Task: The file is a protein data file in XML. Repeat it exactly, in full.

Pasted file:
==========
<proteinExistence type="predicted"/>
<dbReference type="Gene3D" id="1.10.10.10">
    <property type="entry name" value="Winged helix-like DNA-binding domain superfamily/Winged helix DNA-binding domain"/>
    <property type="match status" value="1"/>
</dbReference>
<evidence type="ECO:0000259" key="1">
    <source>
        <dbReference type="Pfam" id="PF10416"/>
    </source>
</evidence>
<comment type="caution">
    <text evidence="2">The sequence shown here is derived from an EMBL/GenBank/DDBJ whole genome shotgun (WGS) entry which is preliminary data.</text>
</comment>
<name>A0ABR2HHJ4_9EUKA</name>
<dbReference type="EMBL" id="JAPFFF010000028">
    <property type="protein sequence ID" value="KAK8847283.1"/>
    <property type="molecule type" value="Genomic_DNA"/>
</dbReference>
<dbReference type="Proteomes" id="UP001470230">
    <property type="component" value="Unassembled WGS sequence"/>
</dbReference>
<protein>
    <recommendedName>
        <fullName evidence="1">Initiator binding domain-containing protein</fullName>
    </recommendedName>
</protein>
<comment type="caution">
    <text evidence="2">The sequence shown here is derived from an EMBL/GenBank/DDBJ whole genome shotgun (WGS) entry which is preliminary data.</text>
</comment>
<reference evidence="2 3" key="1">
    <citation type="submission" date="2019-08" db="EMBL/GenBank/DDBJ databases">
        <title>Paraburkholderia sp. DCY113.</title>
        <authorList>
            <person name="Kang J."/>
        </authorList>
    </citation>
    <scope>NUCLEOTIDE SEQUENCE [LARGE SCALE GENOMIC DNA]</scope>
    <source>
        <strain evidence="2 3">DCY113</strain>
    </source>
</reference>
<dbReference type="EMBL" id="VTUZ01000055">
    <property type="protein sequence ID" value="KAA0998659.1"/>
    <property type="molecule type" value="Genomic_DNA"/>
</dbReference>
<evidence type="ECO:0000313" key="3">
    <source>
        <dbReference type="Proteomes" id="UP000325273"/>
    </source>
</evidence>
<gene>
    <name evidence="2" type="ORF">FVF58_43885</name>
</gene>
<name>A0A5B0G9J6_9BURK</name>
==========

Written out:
<proteinExistence type="predicted"/>
<dbReference type="Gene3D" id="1.10.10.10">
    <property type="entry name" value="Winged helix-like DNA-binding domain superfamily/Winged helix DNA-binding domain"/>
    <property type="match status" value="1"/>
</dbReference>
<evidence type="ECO:0000259" key="1">
    <source>
        <dbReference type="Pfam" id="PF10416"/>
    </source>
</evidence>
<comment type="caution">
    <text evidence="2">The sequence shown here is derived from an EMBL/GenBank/DDBJ whole genome shotgun (WGS) entry which is preliminary data.</text>
</comment>
<name>A0ABR2HHJ4_9EUKA</name>
<dbReference type="EMBL" id="JAPFFF010000028">
    <property type="protein sequence ID" value="KAK8847283.1"/>
    <property type="molecule type" value="Genomic_DNA"/>
</dbReference>
<dbReference type="Proteomes" id="UP001470230">
    <property type="component" value="Unassembled WGS sequence"/>
</dbReference>
<protein>
    <recommendedName>
        <fullName evidence="1">Initiator binding domain-containing protein</fullName>
    </recommendedName>
</protein>
<comment type="caution">
    <text evidence="2">The sequence shown here is derived from an EMBL/GenBank/DDBJ whole genome shotgun (WGS) entry which is preliminary data.</text>
</comment>
<reference evidence="2 3" key="1">
    <citation type="submission" date="2019-08" db="EMBL/GenBank/DDBJ databases">
        <title>Paraburkholderia sp. DCY113.</title>
        <authorList>
            <person name="Kang J."/>
        </authorList>
    </citation>
    <scope>NUCLEOTIDE SEQUENCE [LARGE SCALE GENOMIC DNA]</scope>
    <source>
        <strain evidence="2 3">DCY113</strain>
    </source>
</reference>
<dbReference type="EMBL" id="VTUZ01000055">
    <property type="protein sequence ID" value="KAA0998659.1"/>
    <property type="molecule type" value="Genomic_DNA"/>
</dbReference>
<evidence type="ECO:0000313" key="3">
    <source>
        <dbReference type="Proteomes" id="UP000325273"/>
    </source>
</evidence>
<gene>
    <name evidence="2" type="ORF">FVF58_43885</name>
</gene>
<name>A0A5B0G9J6_9BURK</name>